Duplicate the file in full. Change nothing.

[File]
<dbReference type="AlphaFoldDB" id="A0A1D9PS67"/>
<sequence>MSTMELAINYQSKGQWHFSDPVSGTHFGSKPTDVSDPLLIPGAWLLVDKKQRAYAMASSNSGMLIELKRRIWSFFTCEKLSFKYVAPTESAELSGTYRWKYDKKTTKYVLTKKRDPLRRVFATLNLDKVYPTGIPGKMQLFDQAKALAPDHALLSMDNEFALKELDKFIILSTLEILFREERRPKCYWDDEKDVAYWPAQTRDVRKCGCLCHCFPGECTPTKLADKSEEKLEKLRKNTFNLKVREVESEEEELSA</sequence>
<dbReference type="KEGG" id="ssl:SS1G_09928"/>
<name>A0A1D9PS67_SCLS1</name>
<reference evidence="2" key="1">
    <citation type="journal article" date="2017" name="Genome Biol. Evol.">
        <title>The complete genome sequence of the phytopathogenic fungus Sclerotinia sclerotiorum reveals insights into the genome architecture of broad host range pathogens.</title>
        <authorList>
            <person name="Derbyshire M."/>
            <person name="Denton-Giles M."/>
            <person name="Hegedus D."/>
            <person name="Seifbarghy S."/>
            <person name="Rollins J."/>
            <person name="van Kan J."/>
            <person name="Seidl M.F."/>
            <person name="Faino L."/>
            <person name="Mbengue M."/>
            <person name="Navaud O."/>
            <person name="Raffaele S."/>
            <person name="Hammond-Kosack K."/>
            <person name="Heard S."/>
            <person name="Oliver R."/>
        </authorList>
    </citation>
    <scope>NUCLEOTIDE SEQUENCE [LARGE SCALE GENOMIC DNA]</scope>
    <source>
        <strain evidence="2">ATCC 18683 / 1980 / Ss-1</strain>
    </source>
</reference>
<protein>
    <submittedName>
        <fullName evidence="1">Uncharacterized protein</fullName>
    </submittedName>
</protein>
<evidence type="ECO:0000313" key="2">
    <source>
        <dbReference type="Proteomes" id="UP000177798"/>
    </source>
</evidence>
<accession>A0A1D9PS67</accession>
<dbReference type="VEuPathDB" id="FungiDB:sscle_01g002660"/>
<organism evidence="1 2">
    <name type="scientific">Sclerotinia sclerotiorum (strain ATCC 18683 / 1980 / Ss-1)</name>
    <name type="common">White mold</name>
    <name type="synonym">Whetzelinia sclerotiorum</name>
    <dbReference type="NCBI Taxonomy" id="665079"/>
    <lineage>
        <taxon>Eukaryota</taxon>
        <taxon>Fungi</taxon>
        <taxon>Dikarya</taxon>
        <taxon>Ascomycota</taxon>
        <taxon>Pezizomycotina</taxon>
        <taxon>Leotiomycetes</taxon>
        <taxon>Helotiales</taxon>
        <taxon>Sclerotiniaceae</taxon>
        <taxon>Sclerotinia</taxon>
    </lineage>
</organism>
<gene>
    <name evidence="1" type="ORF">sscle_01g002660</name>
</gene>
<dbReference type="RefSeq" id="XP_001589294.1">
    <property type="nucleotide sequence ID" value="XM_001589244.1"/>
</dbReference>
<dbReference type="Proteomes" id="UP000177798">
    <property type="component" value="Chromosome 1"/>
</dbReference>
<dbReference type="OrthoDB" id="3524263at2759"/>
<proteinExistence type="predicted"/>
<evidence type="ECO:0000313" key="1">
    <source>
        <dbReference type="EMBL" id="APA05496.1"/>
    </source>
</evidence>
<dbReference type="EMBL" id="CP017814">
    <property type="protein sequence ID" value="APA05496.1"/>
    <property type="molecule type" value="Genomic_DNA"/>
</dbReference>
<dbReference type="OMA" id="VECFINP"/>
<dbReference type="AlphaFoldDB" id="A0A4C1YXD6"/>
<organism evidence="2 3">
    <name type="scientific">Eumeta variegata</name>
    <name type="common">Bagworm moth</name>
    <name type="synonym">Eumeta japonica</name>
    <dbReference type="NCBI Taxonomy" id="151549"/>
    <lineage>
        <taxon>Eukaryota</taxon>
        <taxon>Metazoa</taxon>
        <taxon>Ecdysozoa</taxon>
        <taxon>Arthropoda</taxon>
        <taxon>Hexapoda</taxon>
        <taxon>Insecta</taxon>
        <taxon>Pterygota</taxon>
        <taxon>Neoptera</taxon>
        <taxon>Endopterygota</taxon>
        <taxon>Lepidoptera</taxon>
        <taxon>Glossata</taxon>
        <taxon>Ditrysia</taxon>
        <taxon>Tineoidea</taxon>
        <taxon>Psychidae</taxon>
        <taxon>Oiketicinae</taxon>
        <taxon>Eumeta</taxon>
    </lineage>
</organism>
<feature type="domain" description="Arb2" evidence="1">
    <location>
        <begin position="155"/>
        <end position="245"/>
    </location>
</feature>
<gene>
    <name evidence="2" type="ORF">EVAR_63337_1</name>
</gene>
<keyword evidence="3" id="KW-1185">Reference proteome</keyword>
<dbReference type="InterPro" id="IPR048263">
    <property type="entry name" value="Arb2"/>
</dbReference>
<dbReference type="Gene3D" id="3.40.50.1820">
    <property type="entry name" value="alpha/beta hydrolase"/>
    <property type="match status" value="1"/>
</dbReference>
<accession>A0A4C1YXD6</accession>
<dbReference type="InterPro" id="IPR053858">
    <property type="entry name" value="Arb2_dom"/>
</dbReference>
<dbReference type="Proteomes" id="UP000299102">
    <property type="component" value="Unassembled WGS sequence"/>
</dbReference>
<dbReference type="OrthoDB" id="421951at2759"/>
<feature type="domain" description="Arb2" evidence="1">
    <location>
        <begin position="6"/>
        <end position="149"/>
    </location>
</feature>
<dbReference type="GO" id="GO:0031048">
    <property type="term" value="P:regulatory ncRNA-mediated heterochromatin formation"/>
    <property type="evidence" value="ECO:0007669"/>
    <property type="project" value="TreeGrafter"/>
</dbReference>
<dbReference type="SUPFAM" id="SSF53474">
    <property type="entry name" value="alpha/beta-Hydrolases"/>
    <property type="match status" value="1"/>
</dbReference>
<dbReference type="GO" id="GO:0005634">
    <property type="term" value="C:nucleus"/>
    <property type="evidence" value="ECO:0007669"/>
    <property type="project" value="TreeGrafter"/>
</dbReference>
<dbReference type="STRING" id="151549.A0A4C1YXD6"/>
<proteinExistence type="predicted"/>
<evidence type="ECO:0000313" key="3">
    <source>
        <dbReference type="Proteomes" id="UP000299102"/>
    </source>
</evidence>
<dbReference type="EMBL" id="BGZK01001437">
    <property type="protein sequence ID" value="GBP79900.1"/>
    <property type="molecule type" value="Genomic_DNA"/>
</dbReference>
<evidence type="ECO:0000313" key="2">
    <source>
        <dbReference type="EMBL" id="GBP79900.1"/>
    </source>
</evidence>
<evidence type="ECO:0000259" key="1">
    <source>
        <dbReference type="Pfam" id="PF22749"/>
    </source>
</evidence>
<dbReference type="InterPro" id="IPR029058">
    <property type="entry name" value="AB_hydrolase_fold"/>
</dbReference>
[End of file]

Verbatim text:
<dbReference type="AlphaFoldDB" id="A0A1D9PS67"/>
<sequence>MSTMELAINYQSKGQWHFSDPVSGTHFGSKPTDVSDPLLIPGAWLLVDKKQRAYAMASSNSGMLIELKRRIWSFFTCEKLSFKYVAPTESAELSGTYRWKYDKKTTKYVLTKKRDPLRRVFATLNLDKVYPTGIPGKMQLFDQAKALAPDHALLSMDNEFALKELDKFIILSTLEILFREERRPKCYWDDEKDVAYWPAQTRDVRKCGCLCHCFPGECTPTKLADKSEEKLEKLRKNTFNLKVREVESEEEELSA</sequence>
<dbReference type="KEGG" id="ssl:SS1G_09928"/>
<name>A0A1D9PS67_SCLS1</name>
<reference evidence="2" key="1">
    <citation type="journal article" date="2017" name="Genome Biol. Evol.">
        <title>The complete genome sequence of the phytopathogenic fungus Sclerotinia sclerotiorum reveals insights into the genome architecture of broad host range pathogens.</title>
        <authorList>
            <person name="Derbyshire M."/>
            <person name="Denton-Giles M."/>
            <person name="Hegedus D."/>
            <person name="Seifbarghy S."/>
            <person name="Rollins J."/>
            <person name="van Kan J."/>
            <person name="Seidl M.F."/>
            <person name="Faino L."/>
            <person name="Mbengue M."/>
            <person name="Navaud O."/>
            <person name="Raffaele S."/>
            <person name="Hammond-Kosack K."/>
            <person name="Heard S."/>
            <person name="Oliver R."/>
        </authorList>
    </citation>
    <scope>NUCLEOTIDE SEQUENCE [LARGE SCALE GENOMIC DNA]</scope>
    <source>
        <strain evidence="2">ATCC 18683 / 1980 / Ss-1</strain>
    </source>
</reference>
<protein>
    <submittedName>
        <fullName evidence="1">Uncharacterized protein</fullName>
    </submittedName>
</protein>
<evidence type="ECO:0000313" key="2">
    <source>
        <dbReference type="Proteomes" id="UP000177798"/>
    </source>
</evidence>
<accession>A0A1D9PS67</accession>
<dbReference type="VEuPathDB" id="FungiDB:sscle_01g002660"/>
<organism evidence="1 2">
    <name type="scientific">Sclerotinia sclerotiorum (strain ATCC 18683 / 1980 / Ss-1)</name>
    <name type="common">White mold</name>
    <name type="synonym">Whetzelinia sclerotiorum</name>
    <dbReference type="NCBI Taxonomy" id="665079"/>
    <lineage>
        <taxon>Eukaryota</taxon>
        <taxon>Fungi</taxon>
        <taxon>Dikarya</taxon>
        <taxon>Ascomycota</taxon>
        <taxon>Pezizomycotina</taxon>
        <taxon>Leotiomycetes</taxon>
        <taxon>Helotiales</taxon>
        <taxon>Sclerotiniaceae</taxon>
        <taxon>Sclerotinia</taxon>
    </lineage>
</organism>
<gene>
    <name evidence="1" type="ORF">sscle_01g002660</name>
</gene>
<dbReference type="RefSeq" id="XP_001589294.1">
    <property type="nucleotide sequence ID" value="XM_001589244.1"/>
</dbReference>
<dbReference type="Proteomes" id="UP000177798">
    <property type="component" value="Chromosome 1"/>
</dbReference>
<dbReference type="OrthoDB" id="3524263at2759"/>
<proteinExistence type="predicted"/>
<evidence type="ECO:0000313" key="1">
    <source>
        <dbReference type="EMBL" id="APA05496.1"/>
    </source>
</evidence>
<dbReference type="EMBL" id="CP017814">
    <property type="protein sequence ID" value="APA05496.1"/>
    <property type="molecule type" value="Genomic_DNA"/>
</dbReference>
<dbReference type="OMA" id="VECFINP"/>
<dbReference type="AlphaFoldDB" id="A0A4C1YXD6"/>
<organism evidence="2 3">
    <name type="scientific">Eumeta variegata</name>
    <name type="common">Bagworm moth</name>
    <name type="synonym">Eumeta japonica</name>
    <dbReference type="NCBI Taxonomy" id="151549"/>
    <lineage>
        <taxon>Eukaryota</taxon>
        <taxon>Metazoa</taxon>
        <taxon>Ecdysozoa</taxon>
        <taxon>Arthropoda</taxon>
        <taxon>Hexapoda</taxon>
        <taxon>Insecta</taxon>
        <taxon>Pterygota</taxon>
        <taxon>Neoptera</taxon>
        <taxon>Endopterygota</taxon>
        <taxon>Lepidoptera</taxon>
        <taxon>Glossata</taxon>
        <taxon>Ditrysia</taxon>
        <taxon>Tineoidea</taxon>
        <taxon>Psychidae</taxon>
        <taxon>Oiketicinae</taxon>
        <taxon>Eumeta</taxon>
    </lineage>
</organism>
<feature type="domain" description="Arb2" evidence="1">
    <location>
        <begin position="155"/>
        <end position="245"/>
    </location>
</feature>
<gene>
    <name evidence="2" type="ORF">EVAR_63337_1</name>
</gene>
<keyword evidence="3" id="KW-1185">Reference proteome</keyword>
<dbReference type="InterPro" id="IPR048263">
    <property type="entry name" value="Arb2"/>
</dbReference>
<dbReference type="Gene3D" id="3.40.50.1820">
    <property type="entry name" value="alpha/beta hydrolase"/>
    <property type="match status" value="1"/>
</dbReference>
<accession>A0A4C1YXD6</accession>
<dbReference type="InterPro" id="IPR053858">
    <property type="entry name" value="Arb2_dom"/>
</dbReference>
<dbReference type="Proteomes" id="UP000299102">
    <property type="component" value="Unassembled WGS sequence"/>
</dbReference>
<dbReference type="OrthoDB" id="421951at2759"/>
<feature type="domain" description="Arb2" evidence="1">
    <location>
        <begin position="6"/>
        <end position="149"/>
    </location>
</feature>
<dbReference type="GO" id="GO:0031048">
    <property type="term" value="P:regulatory ncRNA-mediated heterochromatin formation"/>
    <property type="evidence" value="ECO:0007669"/>
    <property type="project" value="TreeGrafter"/>
</dbReference>
<dbReference type="SUPFAM" id="SSF53474">
    <property type="entry name" value="alpha/beta-Hydrolases"/>
    <property type="match status" value="1"/>
</dbReference>
<dbReference type="GO" id="GO:0005634">
    <property type="term" value="C:nucleus"/>
    <property type="evidence" value="ECO:0007669"/>
    <property type="project" value="TreeGrafter"/>
</dbReference>
<dbReference type="STRING" id="151549.A0A4C1YXD6"/>
<proteinExistence type="predicted"/>
<evidence type="ECO:0000313" key="3">
    <source>
        <dbReference type="Proteomes" id="UP000299102"/>
    </source>
</evidence>
<dbReference type="EMBL" id="BGZK01001437">
    <property type="protein sequence ID" value="GBP79900.1"/>
    <property type="molecule type" value="Genomic_DNA"/>
</dbReference>
<evidence type="ECO:0000313" key="2">
    <source>
        <dbReference type="EMBL" id="GBP79900.1"/>
    </source>
</evidence>
<evidence type="ECO:0000259" key="1">
    <source>
        <dbReference type="Pfam" id="PF22749"/>
    </source>
</evidence>
<dbReference type="InterPro" id="IPR029058">
    <property type="entry name" value="AB_hydrolase_fold"/>
</dbReference>